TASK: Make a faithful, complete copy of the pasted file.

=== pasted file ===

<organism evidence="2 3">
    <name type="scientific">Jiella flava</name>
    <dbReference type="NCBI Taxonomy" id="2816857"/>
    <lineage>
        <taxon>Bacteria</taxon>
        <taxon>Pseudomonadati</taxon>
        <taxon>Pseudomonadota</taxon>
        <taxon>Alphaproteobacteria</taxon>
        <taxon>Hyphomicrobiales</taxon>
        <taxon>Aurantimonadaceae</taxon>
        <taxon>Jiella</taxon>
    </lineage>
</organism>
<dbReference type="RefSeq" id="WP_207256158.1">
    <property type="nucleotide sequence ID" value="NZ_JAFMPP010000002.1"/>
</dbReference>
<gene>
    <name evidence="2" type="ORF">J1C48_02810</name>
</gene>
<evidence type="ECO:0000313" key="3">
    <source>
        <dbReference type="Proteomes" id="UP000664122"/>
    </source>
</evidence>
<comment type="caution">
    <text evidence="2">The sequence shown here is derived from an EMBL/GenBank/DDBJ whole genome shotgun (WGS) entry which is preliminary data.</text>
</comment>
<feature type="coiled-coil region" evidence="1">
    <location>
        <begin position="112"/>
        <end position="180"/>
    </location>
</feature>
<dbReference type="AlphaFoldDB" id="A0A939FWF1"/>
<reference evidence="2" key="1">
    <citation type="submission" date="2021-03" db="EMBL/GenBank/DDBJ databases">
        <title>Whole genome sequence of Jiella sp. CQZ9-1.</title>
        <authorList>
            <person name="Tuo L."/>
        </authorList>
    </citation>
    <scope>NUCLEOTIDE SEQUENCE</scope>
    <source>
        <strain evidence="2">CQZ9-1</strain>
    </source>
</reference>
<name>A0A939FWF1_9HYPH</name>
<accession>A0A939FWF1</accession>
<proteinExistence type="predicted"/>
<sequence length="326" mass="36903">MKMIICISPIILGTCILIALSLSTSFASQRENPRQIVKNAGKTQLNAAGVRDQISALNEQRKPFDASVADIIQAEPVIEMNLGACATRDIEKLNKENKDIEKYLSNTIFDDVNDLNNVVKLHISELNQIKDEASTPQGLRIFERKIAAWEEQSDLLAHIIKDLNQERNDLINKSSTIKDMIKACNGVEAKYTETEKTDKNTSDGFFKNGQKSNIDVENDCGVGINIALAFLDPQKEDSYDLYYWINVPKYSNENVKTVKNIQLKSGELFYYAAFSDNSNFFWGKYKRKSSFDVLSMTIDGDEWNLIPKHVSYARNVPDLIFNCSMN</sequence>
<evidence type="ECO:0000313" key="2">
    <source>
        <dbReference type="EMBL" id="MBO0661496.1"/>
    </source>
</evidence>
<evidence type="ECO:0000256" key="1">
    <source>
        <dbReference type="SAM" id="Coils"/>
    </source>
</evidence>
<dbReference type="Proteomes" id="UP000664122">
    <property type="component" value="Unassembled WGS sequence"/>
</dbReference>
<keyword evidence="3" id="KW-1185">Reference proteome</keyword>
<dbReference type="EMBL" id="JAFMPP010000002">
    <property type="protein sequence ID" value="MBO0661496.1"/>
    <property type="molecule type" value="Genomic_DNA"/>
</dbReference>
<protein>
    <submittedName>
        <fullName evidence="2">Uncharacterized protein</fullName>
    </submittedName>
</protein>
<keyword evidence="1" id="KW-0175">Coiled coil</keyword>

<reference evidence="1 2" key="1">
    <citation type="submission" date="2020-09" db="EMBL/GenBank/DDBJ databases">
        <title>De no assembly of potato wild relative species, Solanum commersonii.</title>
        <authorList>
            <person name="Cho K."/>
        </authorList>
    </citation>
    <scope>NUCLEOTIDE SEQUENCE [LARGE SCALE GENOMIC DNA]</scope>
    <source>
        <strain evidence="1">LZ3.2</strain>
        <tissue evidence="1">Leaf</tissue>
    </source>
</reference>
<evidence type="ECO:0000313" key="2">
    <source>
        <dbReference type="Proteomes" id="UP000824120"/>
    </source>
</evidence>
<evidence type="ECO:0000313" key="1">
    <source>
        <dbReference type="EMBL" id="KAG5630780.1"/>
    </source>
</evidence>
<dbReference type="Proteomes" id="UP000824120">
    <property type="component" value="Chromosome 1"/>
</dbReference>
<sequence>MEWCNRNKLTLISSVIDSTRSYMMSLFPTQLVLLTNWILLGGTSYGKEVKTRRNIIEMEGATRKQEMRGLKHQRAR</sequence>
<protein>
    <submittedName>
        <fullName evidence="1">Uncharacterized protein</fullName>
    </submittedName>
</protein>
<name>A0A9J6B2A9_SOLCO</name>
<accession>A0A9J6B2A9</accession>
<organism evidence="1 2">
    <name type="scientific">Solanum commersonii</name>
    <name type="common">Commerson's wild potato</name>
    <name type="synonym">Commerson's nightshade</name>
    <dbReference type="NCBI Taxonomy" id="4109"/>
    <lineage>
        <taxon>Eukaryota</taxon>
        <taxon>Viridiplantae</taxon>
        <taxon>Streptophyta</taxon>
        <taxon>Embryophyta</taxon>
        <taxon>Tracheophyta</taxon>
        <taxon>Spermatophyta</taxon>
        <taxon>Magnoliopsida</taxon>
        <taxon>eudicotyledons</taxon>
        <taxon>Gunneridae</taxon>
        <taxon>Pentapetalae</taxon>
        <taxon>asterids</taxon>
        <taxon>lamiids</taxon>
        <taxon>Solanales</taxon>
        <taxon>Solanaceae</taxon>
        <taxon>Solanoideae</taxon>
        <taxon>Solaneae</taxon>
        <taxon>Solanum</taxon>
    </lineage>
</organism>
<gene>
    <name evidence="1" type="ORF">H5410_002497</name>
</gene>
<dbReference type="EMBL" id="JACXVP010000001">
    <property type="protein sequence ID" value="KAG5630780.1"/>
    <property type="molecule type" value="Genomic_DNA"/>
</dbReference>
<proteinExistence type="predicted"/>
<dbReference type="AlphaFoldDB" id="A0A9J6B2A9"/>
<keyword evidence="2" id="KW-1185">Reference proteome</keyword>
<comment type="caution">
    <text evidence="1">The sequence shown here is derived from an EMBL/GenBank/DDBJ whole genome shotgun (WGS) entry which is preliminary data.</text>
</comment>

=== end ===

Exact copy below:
<organism evidence="2 3">
    <name type="scientific">Jiella flava</name>
    <dbReference type="NCBI Taxonomy" id="2816857"/>
    <lineage>
        <taxon>Bacteria</taxon>
        <taxon>Pseudomonadati</taxon>
        <taxon>Pseudomonadota</taxon>
        <taxon>Alphaproteobacteria</taxon>
        <taxon>Hyphomicrobiales</taxon>
        <taxon>Aurantimonadaceae</taxon>
        <taxon>Jiella</taxon>
    </lineage>
</organism>
<dbReference type="RefSeq" id="WP_207256158.1">
    <property type="nucleotide sequence ID" value="NZ_JAFMPP010000002.1"/>
</dbReference>
<gene>
    <name evidence="2" type="ORF">J1C48_02810</name>
</gene>
<evidence type="ECO:0000313" key="3">
    <source>
        <dbReference type="Proteomes" id="UP000664122"/>
    </source>
</evidence>
<comment type="caution">
    <text evidence="2">The sequence shown here is derived from an EMBL/GenBank/DDBJ whole genome shotgun (WGS) entry which is preliminary data.</text>
</comment>
<feature type="coiled-coil region" evidence="1">
    <location>
        <begin position="112"/>
        <end position="180"/>
    </location>
</feature>
<dbReference type="AlphaFoldDB" id="A0A939FWF1"/>
<reference evidence="2" key="1">
    <citation type="submission" date="2021-03" db="EMBL/GenBank/DDBJ databases">
        <title>Whole genome sequence of Jiella sp. CQZ9-1.</title>
        <authorList>
            <person name="Tuo L."/>
        </authorList>
    </citation>
    <scope>NUCLEOTIDE SEQUENCE</scope>
    <source>
        <strain evidence="2">CQZ9-1</strain>
    </source>
</reference>
<name>A0A939FWF1_9HYPH</name>
<accession>A0A939FWF1</accession>
<proteinExistence type="predicted"/>
<sequence length="326" mass="36903">MKMIICISPIILGTCILIALSLSTSFASQRENPRQIVKNAGKTQLNAAGVRDQISALNEQRKPFDASVADIIQAEPVIEMNLGACATRDIEKLNKENKDIEKYLSNTIFDDVNDLNNVVKLHISELNQIKDEASTPQGLRIFERKIAAWEEQSDLLAHIIKDLNQERNDLINKSSTIKDMIKACNGVEAKYTETEKTDKNTSDGFFKNGQKSNIDVENDCGVGINIALAFLDPQKEDSYDLYYWINVPKYSNENVKTVKNIQLKSGELFYYAAFSDNSNFFWGKYKRKSSFDVLSMTIDGDEWNLIPKHVSYARNVPDLIFNCSMN</sequence>
<evidence type="ECO:0000313" key="2">
    <source>
        <dbReference type="EMBL" id="MBO0661496.1"/>
    </source>
</evidence>
<evidence type="ECO:0000256" key="1">
    <source>
        <dbReference type="SAM" id="Coils"/>
    </source>
</evidence>
<dbReference type="Proteomes" id="UP000664122">
    <property type="component" value="Unassembled WGS sequence"/>
</dbReference>
<keyword evidence="3" id="KW-1185">Reference proteome</keyword>
<dbReference type="EMBL" id="JAFMPP010000002">
    <property type="protein sequence ID" value="MBO0661496.1"/>
    <property type="molecule type" value="Genomic_DNA"/>
</dbReference>
<protein>
    <submittedName>
        <fullName evidence="2">Uncharacterized protein</fullName>
    </submittedName>
</protein>
<keyword evidence="1" id="KW-0175">Coiled coil</keyword>

<reference evidence="1 2" key="1">
    <citation type="submission" date="2020-09" db="EMBL/GenBank/DDBJ databases">
        <title>De no assembly of potato wild relative species, Solanum commersonii.</title>
        <authorList>
            <person name="Cho K."/>
        </authorList>
    </citation>
    <scope>NUCLEOTIDE SEQUENCE [LARGE SCALE GENOMIC DNA]</scope>
    <source>
        <strain evidence="1">LZ3.2</strain>
        <tissue evidence="1">Leaf</tissue>
    </source>
</reference>
<evidence type="ECO:0000313" key="2">
    <source>
        <dbReference type="Proteomes" id="UP000824120"/>
    </source>
</evidence>
<evidence type="ECO:0000313" key="1">
    <source>
        <dbReference type="EMBL" id="KAG5630780.1"/>
    </source>
</evidence>
<dbReference type="Proteomes" id="UP000824120">
    <property type="component" value="Chromosome 1"/>
</dbReference>
<sequence>MEWCNRNKLTLISSVIDSTRSYMMSLFPTQLVLLTNWILLGGTSYGKEVKTRRNIIEMEGATRKQEMRGLKHQRAR</sequence>
<protein>
    <submittedName>
        <fullName evidence="1">Uncharacterized protein</fullName>
    </submittedName>
</protein>
<name>A0A9J6B2A9_SOLCO</name>
<accession>A0A9J6B2A9</accession>
<organism evidence="1 2">
    <name type="scientific">Solanum commersonii</name>
    <name type="common">Commerson's wild potato</name>
    <name type="synonym">Commerson's nightshade</name>
    <dbReference type="NCBI Taxonomy" id="4109"/>
    <lineage>
        <taxon>Eukaryota</taxon>
        <taxon>Viridiplantae</taxon>
        <taxon>Streptophyta</taxon>
        <taxon>Embryophyta</taxon>
        <taxon>Tracheophyta</taxon>
        <taxon>Spermatophyta</taxon>
        <taxon>Magnoliopsida</taxon>
        <taxon>eudicotyledons</taxon>
        <taxon>Gunneridae</taxon>
        <taxon>Pentapetalae</taxon>
        <taxon>asterids</taxon>
        <taxon>lamiids</taxon>
        <taxon>Solanales</taxon>
        <taxon>Solanaceae</taxon>
        <taxon>Solanoideae</taxon>
        <taxon>Solaneae</taxon>
        <taxon>Solanum</taxon>
    </lineage>
</organism>
<gene>
    <name evidence="1" type="ORF">H5410_002497</name>
</gene>
<dbReference type="EMBL" id="JACXVP010000001">
    <property type="protein sequence ID" value="KAG5630780.1"/>
    <property type="molecule type" value="Genomic_DNA"/>
</dbReference>
<proteinExistence type="predicted"/>
<dbReference type="AlphaFoldDB" id="A0A9J6B2A9"/>
<keyword evidence="2" id="KW-1185">Reference proteome</keyword>
<comment type="caution">
    <text evidence="1">The sequence shown here is derived from an EMBL/GenBank/DDBJ whole genome shotgun (WGS) entry which is preliminary data.</text>
</comment>